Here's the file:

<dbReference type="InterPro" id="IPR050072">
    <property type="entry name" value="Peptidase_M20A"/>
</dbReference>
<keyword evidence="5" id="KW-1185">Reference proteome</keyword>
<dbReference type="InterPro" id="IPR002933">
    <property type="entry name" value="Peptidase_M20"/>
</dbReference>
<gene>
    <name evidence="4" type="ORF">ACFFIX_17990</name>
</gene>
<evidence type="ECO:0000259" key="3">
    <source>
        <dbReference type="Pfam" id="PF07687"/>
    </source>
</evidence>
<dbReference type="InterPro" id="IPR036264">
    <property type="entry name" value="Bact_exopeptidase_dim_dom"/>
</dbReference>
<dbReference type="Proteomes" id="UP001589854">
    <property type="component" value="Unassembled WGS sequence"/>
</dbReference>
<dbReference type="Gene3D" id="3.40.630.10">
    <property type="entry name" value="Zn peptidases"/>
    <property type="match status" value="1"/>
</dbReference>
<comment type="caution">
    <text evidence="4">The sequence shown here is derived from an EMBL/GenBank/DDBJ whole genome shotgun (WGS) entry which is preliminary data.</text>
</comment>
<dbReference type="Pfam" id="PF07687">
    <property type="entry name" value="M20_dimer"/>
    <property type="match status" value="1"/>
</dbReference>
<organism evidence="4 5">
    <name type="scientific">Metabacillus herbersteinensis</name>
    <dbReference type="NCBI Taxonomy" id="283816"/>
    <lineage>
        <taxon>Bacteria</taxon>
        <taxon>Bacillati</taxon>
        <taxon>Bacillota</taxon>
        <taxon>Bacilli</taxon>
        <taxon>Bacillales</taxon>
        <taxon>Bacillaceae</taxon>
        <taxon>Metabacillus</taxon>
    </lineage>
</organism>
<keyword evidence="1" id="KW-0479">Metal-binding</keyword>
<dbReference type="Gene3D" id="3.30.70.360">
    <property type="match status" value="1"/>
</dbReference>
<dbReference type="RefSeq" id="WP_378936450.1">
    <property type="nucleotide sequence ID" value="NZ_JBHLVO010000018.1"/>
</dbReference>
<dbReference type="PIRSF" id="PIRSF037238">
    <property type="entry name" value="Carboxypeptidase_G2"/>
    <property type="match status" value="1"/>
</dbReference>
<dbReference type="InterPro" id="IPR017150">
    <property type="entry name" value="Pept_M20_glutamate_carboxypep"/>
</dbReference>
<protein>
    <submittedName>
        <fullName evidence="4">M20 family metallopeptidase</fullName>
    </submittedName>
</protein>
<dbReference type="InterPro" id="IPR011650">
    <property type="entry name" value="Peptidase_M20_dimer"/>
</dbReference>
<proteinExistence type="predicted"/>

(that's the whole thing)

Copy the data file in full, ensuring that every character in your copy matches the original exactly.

<dbReference type="InterPro" id="IPR050072">
    <property type="entry name" value="Peptidase_M20A"/>
</dbReference>
<keyword evidence="5" id="KW-1185">Reference proteome</keyword>
<dbReference type="InterPro" id="IPR002933">
    <property type="entry name" value="Peptidase_M20"/>
</dbReference>
<gene>
    <name evidence="4" type="ORF">ACFFIX_17990</name>
</gene>
<evidence type="ECO:0000259" key="3">
    <source>
        <dbReference type="Pfam" id="PF07687"/>
    </source>
</evidence>
<dbReference type="InterPro" id="IPR036264">
    <property type="entry name" value="Bact_exopeptidase_dim_dom"/>
</dbReference>
<dbReference type="Proteomes" id="UP001589854">
    <property type="component" value="Unassembled WGS sequence"/>
</dbReference>
<dbReference type="Gene3D" id="3.40.630.10">
    <property type="entry name" value="Zn peptidases"/>
    <property type="match status" value="1"/>
</dbReference>
<comment type="caution">
    <text evidence="4">The sequence shown here is derived from an EMBL/GenBank/DDBJ whole genome shotgun (WGS) entry which is preliminary data.</text>
</comment>
<dbReference type="Pfam" id="PF07687">
    <property type="entry name" value="M20_dimer"/>
    <property type="match status" value="1"/>
</dbReference>
<organism evidence="4 5">
    <name type="scientific">Metabacillus herbersteinensis</name>
    <dbReference type="NCBI Taxonomy" id="283816"/>
    <lineage>
        <taxon>Bacteria</taxon>
        <taxon>Bacillati</taxon>
        <taxon>Bacillota</taxon>
        <taxon>Bacilli</taxon>
        <taxon>Bacillales</taxon>
        <taxon>Bacillaceae</taxon>
        <taxon>Metabacillus</taxon>
    </lineage>
</organism>
<keyword evidence="1" id="KW-0479">Metal-binding</keyword>
<dbReference type="Gene3D" id="3.30.70.360">
    <property type="match status" value="1"/>
</dbReference>
<dbReference type="RefSeq" id="WP_378936450.1">
    <property type="nucleotide sequence ID" value="NZ_JBHLVO010000018.1"/>
</dbReference>
<dbReference type="PIRSF" id="PIRSF037238">
    <property type="entry name" value="Carboxypeptidase_G2"/>
    <property type="match status" value="1"/>
</dbReference>
<dbReference type="InterPro" id="IPR017150">
    <property type="entry name" value="Pept_M20_glutamate_carboxypep"/>
</dbReference>
<protein>
    <submittedName>
        <fullName evidence="4">M20 family metallopeptidase</fullName>
    </submittedName>
</protein>
<dbReference type="InterPro" id="IPR011650">
    <property type="entry name" value="Peptidase_M20_dimer"/>
</dbReference>
<proteinExistence type="predicted"/>